Her critics at the Lebo Citizens blog, which first reported the alleged plagiarism, sure think so. But others, such as David Brown, who wrote to Blog-Lebo about the issue, think the accusations boil down to deceitful “context switching” to make a hard-working volunteer look bad. Mrs. Posti, herself, explained it as an “oversight” where she “had neglected to cite sources” a few times. Which brings us to an important observation.
Whether you believe Mrs. Posti did anything wrong is going to depend not only on the evidence but also on what you already believe about Mrs. Posti. Her strongest supporters, for example, are unlikely to conclude that she did anything wrong, regardless of the evidence. Her most-vocal detractors, in contrast, probably don’t need more than a change in the wind to condemn her and, as always, ask for her resignation – loudly.
That’s why, in situations like these, if you want to understand what happened, you can’t go by what people tell you. You have to look at the evidence yourself.
So that’s what I did.
Looking at the evidence
Is there evidence of plagiarism?
First, let’s be clear about what plagiarism is. It’s the act of presenting someone else’s work in a way that gives people the false impression that it’s your own. Even if you have permission to use the work, and even if you don’t mean to give anybody the false impression that it’s yours, you can still plagiarize by not taking the expected care not to plagiarize. It’s like speeding: you can do it willfully or just by not paying enough attention; both ways will earn you a ticket.
To look for evidence of plagiarism, I examined the articles on Mrs. Posti’s blog, looking for text that matched other documents on the Internet. Then I reviewed the matches and kept only those that showed substantial, unexplained duplication.
Here’s what I found: Blog-Lebo analysis of suspected plagiarism, August 2011.
First, the findings make it hard to believe that Mrs. Posti just forgot to cite a few sources. My search found not three cases of apparent plagiarism, as originally reported on the Lebo Citizens blog, but eleven. Second, in some cases, the duplicated material seems to have been edited in ways that would reinforce a reader’s impression that the work was Mrs. Posti’s own.
So, looking at the evidence, it’s hard to believe that there’s nothing wrong here.
Does it matter?
I asked a number of people that question. Their answers ranged from, “It happens so often it’s not worth worrying about” to “I have a serious problem with this.”
My take is that it is a problem. If we want our children to believe that plagiarism is worth avoiding – and we do try to teach them that in Mt. Lebanon – we can’t expect them to believe us if our actions demonstrate that we don’t believe it ourselves. When someone plagiarizes, and especially when students see that person as a respected authority, how that person handles it – and how we handle it – matter.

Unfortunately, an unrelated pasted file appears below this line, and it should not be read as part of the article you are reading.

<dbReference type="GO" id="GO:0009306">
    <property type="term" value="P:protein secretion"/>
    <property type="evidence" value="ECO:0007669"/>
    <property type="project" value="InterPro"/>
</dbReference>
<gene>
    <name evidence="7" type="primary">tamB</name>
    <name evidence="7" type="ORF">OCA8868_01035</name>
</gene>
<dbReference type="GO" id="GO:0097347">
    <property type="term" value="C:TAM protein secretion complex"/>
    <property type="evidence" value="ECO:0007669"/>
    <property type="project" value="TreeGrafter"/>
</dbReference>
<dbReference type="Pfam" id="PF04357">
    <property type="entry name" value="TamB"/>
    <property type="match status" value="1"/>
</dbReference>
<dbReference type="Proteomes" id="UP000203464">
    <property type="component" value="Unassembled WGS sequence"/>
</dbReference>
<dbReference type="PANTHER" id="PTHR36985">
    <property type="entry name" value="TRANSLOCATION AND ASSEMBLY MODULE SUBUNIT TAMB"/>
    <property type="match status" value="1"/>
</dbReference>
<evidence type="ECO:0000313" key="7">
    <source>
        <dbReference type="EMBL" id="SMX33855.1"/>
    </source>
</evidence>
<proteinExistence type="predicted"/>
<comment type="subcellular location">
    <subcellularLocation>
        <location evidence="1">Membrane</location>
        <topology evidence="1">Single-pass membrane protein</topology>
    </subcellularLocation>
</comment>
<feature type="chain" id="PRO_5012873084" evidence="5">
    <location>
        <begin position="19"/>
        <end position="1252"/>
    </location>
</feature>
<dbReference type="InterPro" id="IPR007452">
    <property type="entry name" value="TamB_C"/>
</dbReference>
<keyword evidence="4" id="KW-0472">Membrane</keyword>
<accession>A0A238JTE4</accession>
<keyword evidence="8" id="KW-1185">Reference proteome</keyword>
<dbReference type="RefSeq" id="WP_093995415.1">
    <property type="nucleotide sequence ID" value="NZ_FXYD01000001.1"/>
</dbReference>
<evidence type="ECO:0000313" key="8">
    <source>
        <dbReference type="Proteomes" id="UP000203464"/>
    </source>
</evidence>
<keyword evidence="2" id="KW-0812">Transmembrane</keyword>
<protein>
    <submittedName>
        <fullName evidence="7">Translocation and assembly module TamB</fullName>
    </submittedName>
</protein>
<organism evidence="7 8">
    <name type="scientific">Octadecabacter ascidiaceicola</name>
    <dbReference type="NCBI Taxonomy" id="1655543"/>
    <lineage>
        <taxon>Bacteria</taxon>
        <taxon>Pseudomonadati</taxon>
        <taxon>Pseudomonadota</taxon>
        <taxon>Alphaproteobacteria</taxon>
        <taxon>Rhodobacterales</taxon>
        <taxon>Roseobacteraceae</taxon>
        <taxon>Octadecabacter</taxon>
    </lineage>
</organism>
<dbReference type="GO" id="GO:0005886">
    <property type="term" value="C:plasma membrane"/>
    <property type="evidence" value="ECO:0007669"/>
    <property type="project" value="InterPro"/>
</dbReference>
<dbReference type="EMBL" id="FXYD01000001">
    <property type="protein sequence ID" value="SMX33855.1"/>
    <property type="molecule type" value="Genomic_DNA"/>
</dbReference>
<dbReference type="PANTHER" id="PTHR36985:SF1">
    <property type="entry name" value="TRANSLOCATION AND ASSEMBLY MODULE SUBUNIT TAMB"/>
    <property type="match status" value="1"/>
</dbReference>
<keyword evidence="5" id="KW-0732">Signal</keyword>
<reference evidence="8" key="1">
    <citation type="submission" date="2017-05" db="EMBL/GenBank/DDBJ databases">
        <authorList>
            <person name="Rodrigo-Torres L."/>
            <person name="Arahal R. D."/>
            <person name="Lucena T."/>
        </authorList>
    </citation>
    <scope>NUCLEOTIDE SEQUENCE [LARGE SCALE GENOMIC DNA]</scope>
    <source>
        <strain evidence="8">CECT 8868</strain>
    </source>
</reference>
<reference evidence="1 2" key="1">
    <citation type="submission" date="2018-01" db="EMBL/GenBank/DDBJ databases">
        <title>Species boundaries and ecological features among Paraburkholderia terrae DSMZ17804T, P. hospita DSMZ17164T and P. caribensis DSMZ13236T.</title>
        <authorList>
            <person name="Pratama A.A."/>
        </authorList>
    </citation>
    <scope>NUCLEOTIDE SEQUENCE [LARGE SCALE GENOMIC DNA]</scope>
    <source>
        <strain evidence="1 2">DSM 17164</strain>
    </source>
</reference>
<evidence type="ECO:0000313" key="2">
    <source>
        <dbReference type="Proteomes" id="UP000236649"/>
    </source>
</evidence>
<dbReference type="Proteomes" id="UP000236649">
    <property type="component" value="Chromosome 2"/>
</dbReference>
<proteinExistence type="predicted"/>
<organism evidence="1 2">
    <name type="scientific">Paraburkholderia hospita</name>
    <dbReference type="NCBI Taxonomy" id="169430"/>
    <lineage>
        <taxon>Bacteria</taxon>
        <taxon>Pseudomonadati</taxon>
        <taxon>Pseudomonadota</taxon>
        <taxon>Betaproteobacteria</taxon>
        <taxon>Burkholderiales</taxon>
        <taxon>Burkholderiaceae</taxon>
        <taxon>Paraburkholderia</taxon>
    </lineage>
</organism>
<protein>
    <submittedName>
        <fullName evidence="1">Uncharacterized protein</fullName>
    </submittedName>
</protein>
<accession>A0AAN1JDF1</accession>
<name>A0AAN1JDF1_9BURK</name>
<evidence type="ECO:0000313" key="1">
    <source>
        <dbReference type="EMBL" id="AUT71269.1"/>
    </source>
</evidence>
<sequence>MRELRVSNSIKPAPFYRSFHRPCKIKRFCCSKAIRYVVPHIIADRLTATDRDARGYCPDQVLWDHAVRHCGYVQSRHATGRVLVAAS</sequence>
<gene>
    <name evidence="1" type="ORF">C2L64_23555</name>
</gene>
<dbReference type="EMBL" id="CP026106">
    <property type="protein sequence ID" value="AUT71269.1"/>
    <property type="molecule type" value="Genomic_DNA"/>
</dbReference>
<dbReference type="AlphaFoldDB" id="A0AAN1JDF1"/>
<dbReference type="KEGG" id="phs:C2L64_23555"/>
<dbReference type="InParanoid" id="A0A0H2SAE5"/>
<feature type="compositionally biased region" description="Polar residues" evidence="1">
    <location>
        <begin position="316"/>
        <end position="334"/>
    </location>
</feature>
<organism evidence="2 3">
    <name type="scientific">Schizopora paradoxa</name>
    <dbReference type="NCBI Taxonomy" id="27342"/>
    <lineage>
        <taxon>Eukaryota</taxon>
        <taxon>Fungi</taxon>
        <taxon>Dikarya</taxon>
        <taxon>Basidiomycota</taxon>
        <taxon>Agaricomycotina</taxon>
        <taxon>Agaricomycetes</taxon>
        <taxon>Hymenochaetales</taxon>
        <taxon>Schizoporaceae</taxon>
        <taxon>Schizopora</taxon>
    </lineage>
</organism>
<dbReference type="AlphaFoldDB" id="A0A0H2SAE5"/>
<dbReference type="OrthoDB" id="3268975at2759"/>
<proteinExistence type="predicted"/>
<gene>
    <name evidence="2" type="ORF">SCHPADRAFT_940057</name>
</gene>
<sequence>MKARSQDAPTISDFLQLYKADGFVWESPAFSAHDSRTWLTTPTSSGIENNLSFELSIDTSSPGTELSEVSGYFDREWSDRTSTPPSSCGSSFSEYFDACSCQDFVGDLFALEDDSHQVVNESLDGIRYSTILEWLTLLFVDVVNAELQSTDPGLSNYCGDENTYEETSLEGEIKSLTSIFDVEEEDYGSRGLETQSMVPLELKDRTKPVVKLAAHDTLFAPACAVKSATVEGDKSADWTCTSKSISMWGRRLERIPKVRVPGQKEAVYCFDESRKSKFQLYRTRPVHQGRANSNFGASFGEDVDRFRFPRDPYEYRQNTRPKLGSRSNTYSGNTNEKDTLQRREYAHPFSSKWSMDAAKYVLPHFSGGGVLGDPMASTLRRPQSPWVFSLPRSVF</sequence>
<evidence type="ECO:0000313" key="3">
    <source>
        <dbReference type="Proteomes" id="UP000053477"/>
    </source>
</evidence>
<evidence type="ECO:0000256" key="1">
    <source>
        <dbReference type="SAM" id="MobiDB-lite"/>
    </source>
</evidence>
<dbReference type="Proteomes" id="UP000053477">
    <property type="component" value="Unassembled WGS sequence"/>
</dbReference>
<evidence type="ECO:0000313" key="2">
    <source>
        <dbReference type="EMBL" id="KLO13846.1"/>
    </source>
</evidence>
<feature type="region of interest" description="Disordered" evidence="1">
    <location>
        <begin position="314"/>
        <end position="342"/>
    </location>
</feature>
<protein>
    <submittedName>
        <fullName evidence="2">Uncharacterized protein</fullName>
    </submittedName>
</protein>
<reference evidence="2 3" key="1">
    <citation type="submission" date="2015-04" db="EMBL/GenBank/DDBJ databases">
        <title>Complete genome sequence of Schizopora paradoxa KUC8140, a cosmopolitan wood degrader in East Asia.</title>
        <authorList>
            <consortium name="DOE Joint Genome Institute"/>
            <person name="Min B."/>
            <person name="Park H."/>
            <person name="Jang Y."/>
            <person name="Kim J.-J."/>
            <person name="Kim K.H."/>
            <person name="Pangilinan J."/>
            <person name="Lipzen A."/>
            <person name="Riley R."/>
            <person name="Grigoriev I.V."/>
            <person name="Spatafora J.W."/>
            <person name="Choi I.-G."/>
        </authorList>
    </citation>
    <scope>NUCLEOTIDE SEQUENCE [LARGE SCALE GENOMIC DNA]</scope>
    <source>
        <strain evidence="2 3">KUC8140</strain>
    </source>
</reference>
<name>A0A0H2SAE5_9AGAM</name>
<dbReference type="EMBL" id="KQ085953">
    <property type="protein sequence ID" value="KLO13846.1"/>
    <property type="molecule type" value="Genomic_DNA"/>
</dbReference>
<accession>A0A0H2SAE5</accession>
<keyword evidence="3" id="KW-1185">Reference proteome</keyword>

In this case, Mrs. Posti handled it by effectively denying it. On her blog post about the subject, “Corrections,” she explains it as an “oversight”:
Recently, a resident accused me of plagiarism as the result of information she received and published from an anonymous source. The anonymous source found three of my 435 blog posts where I had neglected to cite original sources that I had pulled information from. I apologize for that oversight and have made corrections to those posts.I have a hard time squaring this explanation with the evidence. If it happened once or twice, I could believe the oversight explanation. But more than ten times? That’s not an oversight.
And now, in anticipation of those people who will say I’m out to get Mrs. Posti or that this is mere political mean-spiritedness, I have only this to say: Before you come after me, look at the evidence, and tell me there’s not a problem here. Because, once you understand that there is a problem here, you can understand why it can’t be ignored.
And one more thing: I have nothing against Mrs. Posti. I think she’s trying to serve her community in difficult times – and under a lot of scrutiny. On the plagiarism thing, it looks like she made a mistake in judgment and compounded it with another. We all make mistakes.
But judgment matters. And so does plagiarism.
So I do hope that Mrs. Posti will take care of it, herself. Because, if she doesn’t, I don’t think the rest of the school board will be able to let it pass. Not anymore.